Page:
Jessica Rosner wrote:
> I hate to be evil but I really don't have the time for this kind of thing
> and I can't believe a major university does not know what PPR rights are.
> In the past when I have called some of these places, it turns out they
> don't even NEED PPR. I just don't have any patience for institution of
> "higher " learning thinking that they can get PPP rights on feature films by
> just sticking it on a PO. I accept that I am an impatient autocrat but I am
> still going to toss them unless I happen to know someone at the institution
> Jessica Rosner
> Kino International
> 333 W 39th St. 503
> NY NY 10018
> > From: Ken Katona <firstname.lastname@example.org>
> > Reply-To: email@example.com
> > Date: Thu, 20 Dec 2001 10:58:12 -0800 (PST)
> > To: Multiple recipients of list <firstname.lastname@example.org>
> > Subject: Re: PPR on POs
> > Jessica,
> > I think that vendors and distributors need to be reasonable here. Many
> > libraries don't have a good understanding of the concepts of public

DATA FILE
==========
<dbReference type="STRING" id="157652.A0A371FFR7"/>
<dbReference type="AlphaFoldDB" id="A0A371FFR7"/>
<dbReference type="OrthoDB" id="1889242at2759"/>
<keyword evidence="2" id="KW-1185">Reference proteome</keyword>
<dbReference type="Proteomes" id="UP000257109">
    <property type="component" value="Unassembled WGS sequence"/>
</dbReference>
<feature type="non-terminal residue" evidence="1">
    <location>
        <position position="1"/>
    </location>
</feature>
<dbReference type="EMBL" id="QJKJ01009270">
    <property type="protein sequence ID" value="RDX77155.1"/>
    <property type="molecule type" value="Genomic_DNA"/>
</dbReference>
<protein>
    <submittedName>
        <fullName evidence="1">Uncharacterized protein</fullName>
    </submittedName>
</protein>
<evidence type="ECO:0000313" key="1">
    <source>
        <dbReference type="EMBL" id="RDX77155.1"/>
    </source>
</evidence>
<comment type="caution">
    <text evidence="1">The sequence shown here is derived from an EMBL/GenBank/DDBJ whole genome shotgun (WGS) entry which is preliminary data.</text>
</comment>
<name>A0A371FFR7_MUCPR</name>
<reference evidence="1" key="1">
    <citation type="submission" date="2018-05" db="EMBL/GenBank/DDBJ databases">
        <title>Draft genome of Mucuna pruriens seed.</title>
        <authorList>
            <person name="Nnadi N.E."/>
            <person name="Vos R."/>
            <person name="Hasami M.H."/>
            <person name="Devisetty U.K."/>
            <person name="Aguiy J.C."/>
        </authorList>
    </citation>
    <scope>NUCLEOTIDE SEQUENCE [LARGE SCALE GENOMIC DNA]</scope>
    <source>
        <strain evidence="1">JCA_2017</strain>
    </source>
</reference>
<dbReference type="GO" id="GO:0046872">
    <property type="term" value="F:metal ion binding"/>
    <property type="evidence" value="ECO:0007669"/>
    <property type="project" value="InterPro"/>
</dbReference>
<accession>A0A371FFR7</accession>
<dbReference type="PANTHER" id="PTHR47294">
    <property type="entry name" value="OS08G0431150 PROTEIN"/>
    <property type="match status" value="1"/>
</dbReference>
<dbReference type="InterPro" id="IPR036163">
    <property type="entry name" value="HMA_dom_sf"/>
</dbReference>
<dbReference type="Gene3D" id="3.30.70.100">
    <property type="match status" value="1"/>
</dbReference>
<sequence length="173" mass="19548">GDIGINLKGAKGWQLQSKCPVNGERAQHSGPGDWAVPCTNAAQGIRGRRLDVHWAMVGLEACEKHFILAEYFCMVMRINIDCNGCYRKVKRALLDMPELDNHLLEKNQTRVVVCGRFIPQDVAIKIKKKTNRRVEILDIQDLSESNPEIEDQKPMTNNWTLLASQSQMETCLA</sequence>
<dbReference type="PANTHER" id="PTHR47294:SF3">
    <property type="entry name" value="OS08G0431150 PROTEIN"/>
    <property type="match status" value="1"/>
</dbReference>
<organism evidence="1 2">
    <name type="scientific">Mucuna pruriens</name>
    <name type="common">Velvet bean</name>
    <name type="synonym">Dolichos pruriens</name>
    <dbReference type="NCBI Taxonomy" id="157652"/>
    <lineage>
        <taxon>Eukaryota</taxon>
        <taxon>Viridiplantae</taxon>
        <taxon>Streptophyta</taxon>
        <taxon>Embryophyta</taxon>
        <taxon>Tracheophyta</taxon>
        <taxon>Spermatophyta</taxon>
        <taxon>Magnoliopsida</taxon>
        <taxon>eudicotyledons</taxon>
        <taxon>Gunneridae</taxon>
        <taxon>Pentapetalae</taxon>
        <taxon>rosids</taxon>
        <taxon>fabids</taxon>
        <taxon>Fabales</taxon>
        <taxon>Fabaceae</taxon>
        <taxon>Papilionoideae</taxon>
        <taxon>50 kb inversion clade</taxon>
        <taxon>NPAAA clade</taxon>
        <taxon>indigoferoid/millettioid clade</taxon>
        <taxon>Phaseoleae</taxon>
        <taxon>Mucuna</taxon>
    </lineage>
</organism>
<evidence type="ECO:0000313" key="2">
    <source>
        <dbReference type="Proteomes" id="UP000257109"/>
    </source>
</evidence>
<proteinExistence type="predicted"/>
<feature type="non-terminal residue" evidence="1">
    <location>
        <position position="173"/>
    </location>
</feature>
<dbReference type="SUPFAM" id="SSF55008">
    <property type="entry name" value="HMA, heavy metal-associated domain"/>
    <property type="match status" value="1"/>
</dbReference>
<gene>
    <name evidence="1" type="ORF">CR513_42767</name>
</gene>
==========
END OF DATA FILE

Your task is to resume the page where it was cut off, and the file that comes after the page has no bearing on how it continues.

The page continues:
> > performance at all. I should think you would be pleased to have received
> > a PO requesting the rights the library hopes are available. They'll
> > never know what happened if you don't tell them.
> > I suggest that you need to take some time and make a few standard stock
> > letters for your files. Leave a blank in the line for TITLE etc. and
> > then when this type request comes in you can indicate
> > NO PPR for this title;
> > YES PPR included with this title;
> > PPR are available at the following cost: $________ . Etc.
> > Then, as time consuming as it might be, I think you need to respond to
> > potential purchasers and give them the essentials of what you can sell,
> > and what it costs.
> > Just my two cents.
> > Regards and Happy Holidays
> > Ken Katona
> > AV Manager
> > Cuyahoga County Public Library
> > 2111 Snow Road
> > Parma, OH 44134